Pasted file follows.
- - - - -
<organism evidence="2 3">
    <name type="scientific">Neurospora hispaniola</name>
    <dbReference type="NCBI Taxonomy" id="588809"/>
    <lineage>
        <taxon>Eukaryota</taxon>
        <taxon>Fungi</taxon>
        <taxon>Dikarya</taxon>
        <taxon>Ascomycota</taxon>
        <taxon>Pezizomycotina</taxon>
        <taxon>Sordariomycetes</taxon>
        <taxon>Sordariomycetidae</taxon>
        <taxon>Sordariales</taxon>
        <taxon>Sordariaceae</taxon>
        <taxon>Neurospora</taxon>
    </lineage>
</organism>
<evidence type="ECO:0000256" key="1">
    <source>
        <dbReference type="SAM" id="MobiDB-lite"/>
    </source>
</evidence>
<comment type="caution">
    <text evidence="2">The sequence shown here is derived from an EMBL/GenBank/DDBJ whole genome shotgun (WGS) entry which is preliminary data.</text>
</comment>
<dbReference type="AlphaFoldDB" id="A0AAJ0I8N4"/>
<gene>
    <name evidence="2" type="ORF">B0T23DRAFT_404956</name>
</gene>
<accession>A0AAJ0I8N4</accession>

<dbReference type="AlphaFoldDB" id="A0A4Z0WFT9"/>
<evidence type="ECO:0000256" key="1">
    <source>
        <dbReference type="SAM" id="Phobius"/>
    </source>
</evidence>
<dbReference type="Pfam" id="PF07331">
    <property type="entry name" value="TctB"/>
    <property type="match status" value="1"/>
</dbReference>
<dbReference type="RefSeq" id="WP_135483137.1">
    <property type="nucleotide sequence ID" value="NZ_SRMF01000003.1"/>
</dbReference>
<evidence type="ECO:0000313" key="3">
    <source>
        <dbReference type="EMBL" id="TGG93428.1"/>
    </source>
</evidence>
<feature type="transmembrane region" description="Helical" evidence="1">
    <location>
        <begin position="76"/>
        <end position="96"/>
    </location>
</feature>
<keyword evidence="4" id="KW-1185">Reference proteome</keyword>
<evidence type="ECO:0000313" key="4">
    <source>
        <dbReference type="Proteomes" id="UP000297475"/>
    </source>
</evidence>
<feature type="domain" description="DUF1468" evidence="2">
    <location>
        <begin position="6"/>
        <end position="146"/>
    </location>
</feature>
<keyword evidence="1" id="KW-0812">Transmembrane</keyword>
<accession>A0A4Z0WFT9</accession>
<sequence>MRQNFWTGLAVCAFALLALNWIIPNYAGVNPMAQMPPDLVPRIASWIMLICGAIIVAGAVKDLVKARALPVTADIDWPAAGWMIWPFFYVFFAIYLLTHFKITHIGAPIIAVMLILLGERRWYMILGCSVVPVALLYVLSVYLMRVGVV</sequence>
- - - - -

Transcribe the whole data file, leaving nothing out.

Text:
<organism evidence="2 3">
    <name type="scientific">Neurospora hispaniola</name>
    <dbReference type="NCBI Taxonomy" id="588809"/>
    <lineage>
        <taxon>Eukaryota</taxon>
        <taxon>Fungi</taxon>
        <taxon>Dikarya</taxon>
        <taxon>Ascomycota</taxon>
        <taxon>Pezizomycotina</taxon>
        <taxon>Sordariomycetes</taxon>
        <taxon>Sordariomycetidae</taxon>
        <taxon>Sordariales</taxon>
        <taxon>Sordariaceae</taxon>
        <taxon>Neurospora</taxon>
    </lineage>
</organism>
<evidence type="ECO:0000256" key="1">
    <source>
        <dbReference type="SAM" id="MobiDB-lite"/>
    </source>
</evidence>
<comment type="caution">
    <text evidence="2">The sequence shown here is derived from an EMBL/GenBank/DDBJ whole genome shotgun (WGS) entry which is preliminary data.</text>
</comment>
<dbReference type="AlphaFoldDB" id="A0AAJ0I8N4"/>
<gene>
    <name evidence="2" type="ORF">B0T23DRAFT_404956</name>
</gene>
<accession>A0AAJ0I8N4</accession>

<dbReference type="AlphaFoldDB" id="A0A4Z0WFT9"/>
<evidence type="ECO:0000256" key="1">
    <source>
        <dbReference type="SAM" id="Phobius"/>
    </source>
</evidence>
<dbReference type="Pfam" id="PF07331">
    <property type="entry name" value="TctB"/>
    <property type="match status" value="1"/>
</dbReference>
<dbReference type="RefSeq" id="WP_135483137.1">
    <property type="nucleotide sequence ID" value="NZ_SRMF01000003.1"/>
</dbReference>
<evidence type="ECO:0000313" key="3">
    <source>
        <dbReference type="EMBL" id="TGG93428.1"/>
    </source>
</evidence>
<feature type="transmembrane region" description="Helical" evidence="1">
    <location>
        <begin position="76"/>
        <end position="96"/>
    </location>
</feature>
<keyword evidence="4" id="KW-1185">Reference proteome</keyword>
<evidence type="ECO:0000313" key="4">
    <source>
        <dbReference type="Proteomes" id="UP000297475"/>
    </source>
</evidence>
<feature type="domain" description="DUF1468" evidence="2">
    <location>
        <begin position="6"/>
        <end position="146"/>
    </location>
</feature>
<keyword evidence="1" id="KW-0812">Transmembrane</keyword>
<accession>A0A4Z0WFT9</accession>
<sequence>MRQNFWTGLAVCAFALLALNWIIPNYAGVNPMAQMPPDLVPRIASWIMLICGAIIVAGAVKDLVKARALPVTADIDWPAAGWMIWPFFYVFFAIYLLTHFKITHIGAPIIAVMLILLGERRWYMILGCSVVPVALLYVLSVYLMRVGVV</sequence>